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British Association for American Studies Postgraduate Conference 2015 (University of Glasgow and University of Strathclyde)

December 5, 2015

Collaboration in America and Collaborative Work in American Studies

Jointly organised by researchers at the University of Glasgow and University of Strathclyde

Saturday 5th December 2015

Collaboration, n.

  1. United labour, co-operation; in literary, artistic, or scientific work.
  2. Traitorous cooperation with the enemy.

(OED Online)

From politics to culture, artistic creation to commercial production, civil disobedience to peaceful protest, collaboration is demonstrably of vital importance.  Culture, society, history and politics in the Americas have been, and continue to be, shaped by collaborative endeavours.   Collaboration is no less significant within academia.  Interdisciplinary, interinstitutional research and authorship has increased dramatically in frequency and, for some academics, is a necessary prerequisite.  Yet collaboration is an aspect of academia often neglected in the postgraduate experience.

Over ten years ago Linda Hutcheon, the then President of the Modern Language Association, made a case for the importance of academic collaboration at their annual convention.  In her address she promoted collaboration between scholars as opposed to “the romantic model of solo scholars” stating, “the kind of research that needs to be done in the humanities can’t be done by some solitary person sitting in the library trying to write the last great work on ‘x’” (MLA Convention, 2000).  While some, like Hutcheon, view collaboration—both within academia and in wider cultural contexts—as being highly beneficial, for others it represents “traitorous cooperation with the enemy.”  Postgraduate research remains, for the most part, aligned with “the romantic model” of solitary work.  With this in mind, this one day conference will engage with both the academic practice of collaboration and collaboration as a theme in American Studies.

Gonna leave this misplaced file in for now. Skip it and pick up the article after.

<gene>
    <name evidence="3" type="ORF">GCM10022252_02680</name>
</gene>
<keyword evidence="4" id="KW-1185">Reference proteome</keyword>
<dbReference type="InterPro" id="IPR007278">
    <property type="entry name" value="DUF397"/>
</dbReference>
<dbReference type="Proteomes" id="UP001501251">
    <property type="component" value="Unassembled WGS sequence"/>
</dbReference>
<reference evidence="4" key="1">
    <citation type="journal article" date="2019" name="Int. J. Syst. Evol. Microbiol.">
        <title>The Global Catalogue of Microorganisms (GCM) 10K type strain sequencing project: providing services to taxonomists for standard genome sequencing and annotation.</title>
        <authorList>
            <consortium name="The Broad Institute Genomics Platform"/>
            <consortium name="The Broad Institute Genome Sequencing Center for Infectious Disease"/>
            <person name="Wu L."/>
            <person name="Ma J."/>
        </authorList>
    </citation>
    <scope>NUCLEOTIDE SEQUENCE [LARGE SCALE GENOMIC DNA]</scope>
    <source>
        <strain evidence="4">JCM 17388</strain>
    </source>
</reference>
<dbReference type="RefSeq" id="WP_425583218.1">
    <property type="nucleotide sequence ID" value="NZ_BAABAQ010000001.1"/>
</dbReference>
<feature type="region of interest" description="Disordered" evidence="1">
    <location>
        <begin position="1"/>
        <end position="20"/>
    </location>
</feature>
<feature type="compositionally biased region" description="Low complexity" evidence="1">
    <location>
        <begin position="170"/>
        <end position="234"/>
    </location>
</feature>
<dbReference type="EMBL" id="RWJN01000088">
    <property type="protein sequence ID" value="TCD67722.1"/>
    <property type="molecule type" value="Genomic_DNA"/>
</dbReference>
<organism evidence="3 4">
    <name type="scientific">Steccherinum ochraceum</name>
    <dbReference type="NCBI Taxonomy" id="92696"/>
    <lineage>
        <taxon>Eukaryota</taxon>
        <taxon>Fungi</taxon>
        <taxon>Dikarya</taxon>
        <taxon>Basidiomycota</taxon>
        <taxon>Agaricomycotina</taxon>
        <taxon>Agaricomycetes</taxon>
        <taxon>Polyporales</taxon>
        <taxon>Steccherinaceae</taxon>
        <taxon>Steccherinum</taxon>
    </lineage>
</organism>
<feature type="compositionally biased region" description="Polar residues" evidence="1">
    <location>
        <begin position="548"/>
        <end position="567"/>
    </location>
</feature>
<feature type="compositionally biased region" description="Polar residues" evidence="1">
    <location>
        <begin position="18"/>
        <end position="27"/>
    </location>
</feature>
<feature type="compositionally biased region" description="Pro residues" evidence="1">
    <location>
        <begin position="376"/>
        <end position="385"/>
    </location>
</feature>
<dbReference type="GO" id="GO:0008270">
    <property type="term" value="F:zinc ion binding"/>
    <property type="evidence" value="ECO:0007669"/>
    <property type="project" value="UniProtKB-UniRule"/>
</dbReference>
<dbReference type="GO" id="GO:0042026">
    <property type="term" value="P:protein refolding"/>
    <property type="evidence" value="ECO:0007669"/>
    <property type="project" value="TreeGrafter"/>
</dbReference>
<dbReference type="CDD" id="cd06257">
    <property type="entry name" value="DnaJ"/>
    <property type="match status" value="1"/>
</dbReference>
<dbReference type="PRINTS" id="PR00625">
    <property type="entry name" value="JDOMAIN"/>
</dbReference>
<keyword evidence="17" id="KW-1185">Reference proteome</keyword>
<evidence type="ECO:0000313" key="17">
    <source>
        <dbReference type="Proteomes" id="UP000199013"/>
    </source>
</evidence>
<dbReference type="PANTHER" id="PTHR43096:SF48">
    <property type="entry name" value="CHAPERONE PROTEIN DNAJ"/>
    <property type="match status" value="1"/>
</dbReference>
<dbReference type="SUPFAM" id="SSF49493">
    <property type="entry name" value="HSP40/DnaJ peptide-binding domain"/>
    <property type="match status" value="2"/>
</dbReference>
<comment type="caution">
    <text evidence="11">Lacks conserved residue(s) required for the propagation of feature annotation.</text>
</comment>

This conference will be preceded by a postgraduate workshop, sponsored by Historians of Twentieth Century United States, and attendees are invited, and welcome, to participate in both days of the event.  BAAS, HOTCUS and the organising committee are committed to keeping the cost for attendance as low as possible for postgraduates; £15 for both days, £10 for one.

Registration is now open for the BAAS Postgraduate Conference and HOTCUS PG workshop, on the theme of ‘Collaboration in America and Collaborative Work in American Studies’. The conference will be held at Glasgow University, on Friday 4 and 5 December 2015.
The event is open to all with an interest in American Studies, and participants can register at this link: https://www.eventbrite.co.uk/e/collaboration-in-america-and-collaborative-work-in-american-studies-tickets-18628246587

Thanks to the generous support from BAAS and HOTCUS, the price of attendance has been kept as affordable as possible; £10 for one day, £15 for two (plus Eventbrite booking fee).

There is a draft programme for the HOTCUS workshop available here:

And one for the BAAS PG conference here:


December 5, 2015
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University of Glasgow
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